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When Raptors President/GM Bryan Colangelo re-signed Amir Johnson to a five-year contract in July after a 2009-10 season in which he averaged 17.7 minutes, 6.2 points and 4.8 rebounds per game, a number of critics proclaimed that the reported $34 million deal was a gross overpayment for a guy who many people perceive as a career backup. Here was ESPN commentator Bill Simmons’ take:

“Colangelo had a choice between paying (Michael) Beasley $11 million for two years (with a qualifying offer of $8.1 million in 2012-13) or signing Amir Johnson for $34 million for five years … and chose Johnson!? Did he suffer a head injury right before the 2006 draft and not tell us?”

Shortly after the signing, we learned that Johnson’s contract was actually for $30 million over five years — but that hardly made a difference to people who think that $6 million per season (he’s actually making $5 million this season but his salary escalates by $500,000 each season thereafter) is too much for a guy that hadn’t averaged over 20 minutes per game in any of his five NBA seasons. And if that was all Johnson was ever going to be — a role player that couldn’t play starter’s minutes because of his penchant for foul trouble — those critics would have a good point.

One could hardly fault Simmons or anyone else outside of the miserable fans who actually watch every Raptors game if they haven’t noticed that Johnson has evolved into something more than just an expendable role player this season. In fact, you could make the case that he’s been the Raptors’ best player in 2011 — and that’s the camp I’m in.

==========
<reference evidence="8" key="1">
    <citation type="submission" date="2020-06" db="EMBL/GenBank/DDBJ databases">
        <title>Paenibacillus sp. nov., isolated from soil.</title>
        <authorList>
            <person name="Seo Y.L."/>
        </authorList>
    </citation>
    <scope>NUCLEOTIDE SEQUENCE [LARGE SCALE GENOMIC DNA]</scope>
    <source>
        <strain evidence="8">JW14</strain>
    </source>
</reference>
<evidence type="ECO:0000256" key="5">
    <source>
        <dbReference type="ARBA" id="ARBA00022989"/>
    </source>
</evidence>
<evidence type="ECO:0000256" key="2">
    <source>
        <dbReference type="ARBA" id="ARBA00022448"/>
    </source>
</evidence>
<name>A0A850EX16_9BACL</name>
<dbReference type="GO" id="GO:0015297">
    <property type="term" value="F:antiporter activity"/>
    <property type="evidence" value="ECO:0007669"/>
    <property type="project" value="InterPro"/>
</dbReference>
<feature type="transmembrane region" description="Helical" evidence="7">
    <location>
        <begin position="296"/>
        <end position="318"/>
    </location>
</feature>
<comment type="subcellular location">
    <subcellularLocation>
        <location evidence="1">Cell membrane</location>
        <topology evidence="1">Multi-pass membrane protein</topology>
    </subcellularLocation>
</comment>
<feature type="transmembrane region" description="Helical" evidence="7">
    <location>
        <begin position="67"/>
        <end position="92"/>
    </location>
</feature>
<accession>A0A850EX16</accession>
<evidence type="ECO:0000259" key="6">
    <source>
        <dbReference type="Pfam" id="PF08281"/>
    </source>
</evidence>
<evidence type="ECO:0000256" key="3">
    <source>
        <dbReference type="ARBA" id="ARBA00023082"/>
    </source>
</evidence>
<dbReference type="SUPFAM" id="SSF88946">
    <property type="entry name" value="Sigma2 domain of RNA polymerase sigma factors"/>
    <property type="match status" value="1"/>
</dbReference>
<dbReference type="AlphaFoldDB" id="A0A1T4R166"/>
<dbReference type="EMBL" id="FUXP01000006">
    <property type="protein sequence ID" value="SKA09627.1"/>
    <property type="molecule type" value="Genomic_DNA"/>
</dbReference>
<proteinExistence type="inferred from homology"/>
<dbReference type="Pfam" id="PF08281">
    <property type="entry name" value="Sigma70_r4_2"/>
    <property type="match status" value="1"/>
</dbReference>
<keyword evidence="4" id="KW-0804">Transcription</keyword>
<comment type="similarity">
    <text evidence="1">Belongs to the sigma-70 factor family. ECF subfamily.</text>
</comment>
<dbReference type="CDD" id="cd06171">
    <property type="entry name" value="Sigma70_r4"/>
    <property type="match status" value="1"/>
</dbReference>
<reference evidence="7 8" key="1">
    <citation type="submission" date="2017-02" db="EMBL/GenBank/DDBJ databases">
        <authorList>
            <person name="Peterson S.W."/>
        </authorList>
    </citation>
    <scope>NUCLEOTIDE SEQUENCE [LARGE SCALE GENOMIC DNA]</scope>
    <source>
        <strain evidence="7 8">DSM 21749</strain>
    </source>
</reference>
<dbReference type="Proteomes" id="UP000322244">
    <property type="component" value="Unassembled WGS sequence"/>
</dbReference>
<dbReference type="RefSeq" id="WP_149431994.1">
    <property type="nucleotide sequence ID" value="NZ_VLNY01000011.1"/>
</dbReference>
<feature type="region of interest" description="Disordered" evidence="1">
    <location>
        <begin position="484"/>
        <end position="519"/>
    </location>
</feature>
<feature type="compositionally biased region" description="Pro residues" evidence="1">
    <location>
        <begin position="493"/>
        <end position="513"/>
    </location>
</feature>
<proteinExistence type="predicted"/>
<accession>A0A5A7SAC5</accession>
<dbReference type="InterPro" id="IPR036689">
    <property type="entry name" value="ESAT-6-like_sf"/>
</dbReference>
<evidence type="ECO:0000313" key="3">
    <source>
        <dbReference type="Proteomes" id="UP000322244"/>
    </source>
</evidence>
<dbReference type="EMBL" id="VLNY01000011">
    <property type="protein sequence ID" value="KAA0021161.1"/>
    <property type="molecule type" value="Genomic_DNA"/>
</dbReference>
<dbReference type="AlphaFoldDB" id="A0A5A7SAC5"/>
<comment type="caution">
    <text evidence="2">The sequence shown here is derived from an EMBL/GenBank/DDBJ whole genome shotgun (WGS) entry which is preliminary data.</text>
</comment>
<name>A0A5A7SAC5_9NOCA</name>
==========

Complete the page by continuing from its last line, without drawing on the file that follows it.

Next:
Full disclosure: I’ve been an Amir Johnson fan since his days as a raw teenager languishing on the Detroit Pistons’ bench. He didn’t get a lot of playing time on that deep squad, but his potential was evident when he was given a chance to shine.

He’s long, athletic, energetic, he rebounds and blocks shots — what’s not to like? Well, his tendency to commit stupid fouls, that’s what. In each of his last three seasons, he averaged over six fouls per 36 minutes — which is going to limit your playing time no matter how good you are.

In the first two months of this season, Johnson continued to commit fouls at an alarming rate — if he couldn’t figure out how to stay out of foul trouble going into his sixth NBA season, it seemed like it was probably never going to happen. But something has clicked with Amir in 2011 — in his last 18 games, he’s averaging 30 minutes, 12.6 points, 7.6 rebounds and a block per game while shooting an incredible 64.4 percent from the field and an impressive 80.9 percent from the free throw line.

As I’ve believed for years, Amir Johnson is proving that he’s a valuable player who can make positive contributions on both ends of the court if he can manage to stay out there. There are just three NBA forwards under the age of 25 who are averaging at least 12 points and seven rebounds per game this season: Blake Griffin, Kevin Love and Andray Blatche. Obviously, Johnson isn’t on Griffin’s or Love’s level, but I’ll gladly keep Johnson over Blatche with his 42.2 percent shooting and non-existent defence.